I’ve never done anything but dream. This, and this alone, has been the meaning of my life. My only real concern has been my inner life. FERNANDO PESSOA

Saturday, 7 June 2014

A Light Exists In Spring (7)

A poet who took definition as her province, Emily Dickinson challenged the existing definitions of poetry and the poet’s work. Like writers such as Ralph Waldo Emerson, Henry David Thoreau, and Walt Whitman, she experimented with expression in order to free it from conventional restraints. Like writers such as Charlotte Brontë and Elizabeth Barrett Browning, she crafted a new type of persona for the first person. The speakers in Dickinson’s poetry, like those in Brontë’s and Browning’s works, are sharp-sighted observers who see the inescapable limitations of their societies as well as their imagined and imaginable escapes. To make the abstract tangible, to define meaning without confining it, to inhabit a house that never became a prison, Dickinson created in her writing a distinctively elliptical language for expressing what was possible but not yet realised. POETRY FOUNDATION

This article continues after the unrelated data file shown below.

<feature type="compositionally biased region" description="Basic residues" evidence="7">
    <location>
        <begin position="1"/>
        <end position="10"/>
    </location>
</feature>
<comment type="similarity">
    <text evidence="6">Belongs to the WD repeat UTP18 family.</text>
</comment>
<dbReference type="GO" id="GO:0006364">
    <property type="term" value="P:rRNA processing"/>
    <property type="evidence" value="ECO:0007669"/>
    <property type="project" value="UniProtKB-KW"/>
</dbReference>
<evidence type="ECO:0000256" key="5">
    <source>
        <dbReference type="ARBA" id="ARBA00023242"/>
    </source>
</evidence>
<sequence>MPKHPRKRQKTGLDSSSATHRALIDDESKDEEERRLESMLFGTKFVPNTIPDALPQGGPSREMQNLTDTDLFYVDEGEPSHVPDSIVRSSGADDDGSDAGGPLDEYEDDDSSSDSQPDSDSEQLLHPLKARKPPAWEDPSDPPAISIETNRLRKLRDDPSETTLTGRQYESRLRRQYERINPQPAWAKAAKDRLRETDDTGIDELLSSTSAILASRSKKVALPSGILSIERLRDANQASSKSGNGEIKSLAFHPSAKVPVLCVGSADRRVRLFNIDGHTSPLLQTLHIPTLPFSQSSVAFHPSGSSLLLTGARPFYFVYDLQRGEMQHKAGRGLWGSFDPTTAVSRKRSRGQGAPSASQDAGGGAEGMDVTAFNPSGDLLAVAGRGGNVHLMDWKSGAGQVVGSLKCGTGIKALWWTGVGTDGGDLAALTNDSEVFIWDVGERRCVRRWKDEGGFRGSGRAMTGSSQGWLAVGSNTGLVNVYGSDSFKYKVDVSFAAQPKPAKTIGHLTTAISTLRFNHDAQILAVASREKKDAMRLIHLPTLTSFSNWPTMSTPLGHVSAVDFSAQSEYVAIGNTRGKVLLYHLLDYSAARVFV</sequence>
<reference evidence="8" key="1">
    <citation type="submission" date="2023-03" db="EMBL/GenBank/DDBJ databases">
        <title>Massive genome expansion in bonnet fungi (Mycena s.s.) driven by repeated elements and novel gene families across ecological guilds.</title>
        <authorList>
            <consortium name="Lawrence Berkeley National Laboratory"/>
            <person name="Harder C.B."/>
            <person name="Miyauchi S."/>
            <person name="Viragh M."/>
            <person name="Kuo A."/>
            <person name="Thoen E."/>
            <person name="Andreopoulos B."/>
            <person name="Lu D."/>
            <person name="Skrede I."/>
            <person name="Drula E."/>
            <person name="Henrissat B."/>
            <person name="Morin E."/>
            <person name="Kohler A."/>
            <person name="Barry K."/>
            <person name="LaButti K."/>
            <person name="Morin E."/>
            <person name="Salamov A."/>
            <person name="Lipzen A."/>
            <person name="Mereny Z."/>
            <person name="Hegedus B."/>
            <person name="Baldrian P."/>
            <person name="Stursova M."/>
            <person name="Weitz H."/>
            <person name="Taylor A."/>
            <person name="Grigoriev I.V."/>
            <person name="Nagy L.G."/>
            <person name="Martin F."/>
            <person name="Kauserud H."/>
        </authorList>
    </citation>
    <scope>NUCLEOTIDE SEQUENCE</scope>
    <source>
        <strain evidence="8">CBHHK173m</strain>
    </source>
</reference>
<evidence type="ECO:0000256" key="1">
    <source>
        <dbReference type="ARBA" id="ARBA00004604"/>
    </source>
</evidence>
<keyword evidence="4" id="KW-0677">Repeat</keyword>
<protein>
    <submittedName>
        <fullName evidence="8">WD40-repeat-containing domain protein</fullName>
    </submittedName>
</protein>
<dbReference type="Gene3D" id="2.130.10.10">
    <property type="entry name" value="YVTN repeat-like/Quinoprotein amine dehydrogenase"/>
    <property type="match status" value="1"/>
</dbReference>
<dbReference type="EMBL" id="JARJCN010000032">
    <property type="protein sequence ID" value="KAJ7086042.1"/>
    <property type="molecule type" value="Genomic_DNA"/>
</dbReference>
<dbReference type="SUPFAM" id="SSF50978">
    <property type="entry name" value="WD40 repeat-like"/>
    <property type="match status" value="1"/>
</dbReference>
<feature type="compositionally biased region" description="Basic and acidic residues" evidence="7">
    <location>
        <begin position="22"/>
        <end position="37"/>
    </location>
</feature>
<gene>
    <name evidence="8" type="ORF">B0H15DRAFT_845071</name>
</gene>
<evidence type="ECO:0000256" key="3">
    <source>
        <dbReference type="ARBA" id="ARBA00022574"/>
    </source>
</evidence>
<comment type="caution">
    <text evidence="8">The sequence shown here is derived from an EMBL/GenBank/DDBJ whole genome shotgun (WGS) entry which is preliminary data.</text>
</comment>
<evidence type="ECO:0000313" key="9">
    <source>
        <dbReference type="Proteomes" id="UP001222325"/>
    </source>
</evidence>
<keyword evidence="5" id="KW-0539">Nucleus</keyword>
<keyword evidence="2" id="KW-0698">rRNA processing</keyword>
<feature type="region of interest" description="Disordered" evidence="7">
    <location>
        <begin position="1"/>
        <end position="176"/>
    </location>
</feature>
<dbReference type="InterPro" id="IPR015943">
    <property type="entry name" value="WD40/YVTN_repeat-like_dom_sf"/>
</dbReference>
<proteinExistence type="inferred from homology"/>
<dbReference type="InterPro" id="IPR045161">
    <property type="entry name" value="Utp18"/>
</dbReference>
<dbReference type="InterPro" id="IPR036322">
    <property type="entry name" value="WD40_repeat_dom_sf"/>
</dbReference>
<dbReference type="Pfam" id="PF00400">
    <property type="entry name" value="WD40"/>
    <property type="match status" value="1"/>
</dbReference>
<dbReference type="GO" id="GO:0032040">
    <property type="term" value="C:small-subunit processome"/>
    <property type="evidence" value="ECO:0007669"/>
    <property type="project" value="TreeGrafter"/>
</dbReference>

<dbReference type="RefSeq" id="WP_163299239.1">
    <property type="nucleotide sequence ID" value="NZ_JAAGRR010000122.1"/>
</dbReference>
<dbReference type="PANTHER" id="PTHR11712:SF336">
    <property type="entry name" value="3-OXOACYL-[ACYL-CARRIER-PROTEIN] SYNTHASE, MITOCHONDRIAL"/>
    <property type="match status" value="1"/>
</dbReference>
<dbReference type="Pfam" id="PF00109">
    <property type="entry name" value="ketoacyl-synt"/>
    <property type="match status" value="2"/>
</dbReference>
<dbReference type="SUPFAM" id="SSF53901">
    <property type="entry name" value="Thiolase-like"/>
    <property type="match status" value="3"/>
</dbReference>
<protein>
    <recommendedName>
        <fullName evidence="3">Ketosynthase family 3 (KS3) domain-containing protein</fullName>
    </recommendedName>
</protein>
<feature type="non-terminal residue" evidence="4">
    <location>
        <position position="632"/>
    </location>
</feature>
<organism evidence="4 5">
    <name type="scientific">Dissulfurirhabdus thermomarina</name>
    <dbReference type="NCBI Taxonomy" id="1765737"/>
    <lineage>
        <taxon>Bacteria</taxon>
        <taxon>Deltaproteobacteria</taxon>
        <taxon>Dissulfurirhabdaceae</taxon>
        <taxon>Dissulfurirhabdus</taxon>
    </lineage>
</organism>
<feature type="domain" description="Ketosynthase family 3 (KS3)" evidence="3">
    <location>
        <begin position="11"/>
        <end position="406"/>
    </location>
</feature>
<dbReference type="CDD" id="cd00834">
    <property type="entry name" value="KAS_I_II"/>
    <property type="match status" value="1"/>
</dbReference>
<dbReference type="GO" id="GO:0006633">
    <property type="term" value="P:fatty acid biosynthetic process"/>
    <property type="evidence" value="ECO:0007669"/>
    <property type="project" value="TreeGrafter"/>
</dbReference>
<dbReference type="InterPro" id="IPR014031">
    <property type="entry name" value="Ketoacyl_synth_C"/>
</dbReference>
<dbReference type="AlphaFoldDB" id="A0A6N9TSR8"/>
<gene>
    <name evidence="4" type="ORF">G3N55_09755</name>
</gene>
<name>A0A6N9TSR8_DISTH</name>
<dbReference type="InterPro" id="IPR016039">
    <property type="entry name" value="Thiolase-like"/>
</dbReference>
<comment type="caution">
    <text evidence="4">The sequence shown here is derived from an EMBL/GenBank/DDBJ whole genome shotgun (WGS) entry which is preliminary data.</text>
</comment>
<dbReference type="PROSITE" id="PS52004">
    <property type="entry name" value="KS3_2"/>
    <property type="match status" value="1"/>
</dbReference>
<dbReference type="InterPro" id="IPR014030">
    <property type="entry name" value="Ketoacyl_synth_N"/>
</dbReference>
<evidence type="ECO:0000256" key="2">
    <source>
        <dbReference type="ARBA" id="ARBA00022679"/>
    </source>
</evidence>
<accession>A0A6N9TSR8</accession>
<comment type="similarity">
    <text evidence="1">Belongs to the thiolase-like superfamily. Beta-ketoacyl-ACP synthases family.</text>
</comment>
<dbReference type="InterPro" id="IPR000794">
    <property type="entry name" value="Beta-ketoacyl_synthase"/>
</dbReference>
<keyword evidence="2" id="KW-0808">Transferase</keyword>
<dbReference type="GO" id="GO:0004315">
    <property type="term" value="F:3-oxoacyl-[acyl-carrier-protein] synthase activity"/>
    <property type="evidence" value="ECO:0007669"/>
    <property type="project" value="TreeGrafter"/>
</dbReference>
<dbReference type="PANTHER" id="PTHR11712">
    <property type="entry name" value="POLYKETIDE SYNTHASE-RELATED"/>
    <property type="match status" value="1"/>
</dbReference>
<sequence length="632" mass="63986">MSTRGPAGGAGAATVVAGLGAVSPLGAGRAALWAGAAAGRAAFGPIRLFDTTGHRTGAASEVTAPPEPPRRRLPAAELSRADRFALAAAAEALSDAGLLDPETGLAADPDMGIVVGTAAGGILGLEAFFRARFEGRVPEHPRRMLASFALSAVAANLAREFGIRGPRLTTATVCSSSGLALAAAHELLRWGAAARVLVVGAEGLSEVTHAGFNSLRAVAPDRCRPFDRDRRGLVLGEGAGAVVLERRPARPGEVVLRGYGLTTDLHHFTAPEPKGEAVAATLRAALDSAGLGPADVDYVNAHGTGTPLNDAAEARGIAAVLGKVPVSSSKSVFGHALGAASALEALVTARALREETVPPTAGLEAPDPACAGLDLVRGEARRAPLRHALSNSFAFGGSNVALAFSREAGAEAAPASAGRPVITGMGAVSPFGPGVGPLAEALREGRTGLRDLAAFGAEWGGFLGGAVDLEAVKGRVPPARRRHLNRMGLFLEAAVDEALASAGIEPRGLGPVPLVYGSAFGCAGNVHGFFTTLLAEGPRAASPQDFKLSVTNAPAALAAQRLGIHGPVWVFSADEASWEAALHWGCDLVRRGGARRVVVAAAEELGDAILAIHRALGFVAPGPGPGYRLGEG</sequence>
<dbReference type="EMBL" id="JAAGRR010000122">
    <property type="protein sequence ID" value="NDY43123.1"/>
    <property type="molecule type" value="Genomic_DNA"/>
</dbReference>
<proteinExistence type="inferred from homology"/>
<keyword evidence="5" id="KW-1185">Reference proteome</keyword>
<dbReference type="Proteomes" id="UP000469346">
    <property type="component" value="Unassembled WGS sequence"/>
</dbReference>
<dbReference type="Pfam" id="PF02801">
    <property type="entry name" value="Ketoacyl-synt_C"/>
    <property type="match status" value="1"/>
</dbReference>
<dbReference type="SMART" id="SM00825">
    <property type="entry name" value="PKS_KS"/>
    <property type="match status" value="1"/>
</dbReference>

A Light Exists in Spring

A light exists in spring
   Not present on the year
At any other period.
   When March is scarcely here

A color stands abroad
   On solitary hills
That science cannot overtake,
   But human nature feels.

It waits upon the lawn;
   It shows the furthest tree
Upon the furthest slope we know;
   It almost speaks to me.

Then, as horizons step,
   Or noons report away,
Without the formula of sound,
   It passes, and we stay:

A quality of loss
   Affecting our content,
As trade had suddenly encroached
   Upon a sacrament.

EMILY DICKINSON

4 comments:

sackerson said...

Wow. I'm pleased I read that. (I like Emily D. and didn't know this one).

am said...

".... Without the formula of sound ... "

She gets my attention every time.

Watched "Searching for Sugarman" yesterday. Such a joy. Thanks again!

Ruth Mowry said...

The poem progresses beautifully, and then those last two lines. Pow (but without a sound).

The Solitary Walker said...

Thanks, all three. Pleased you enjoyed that film, Am!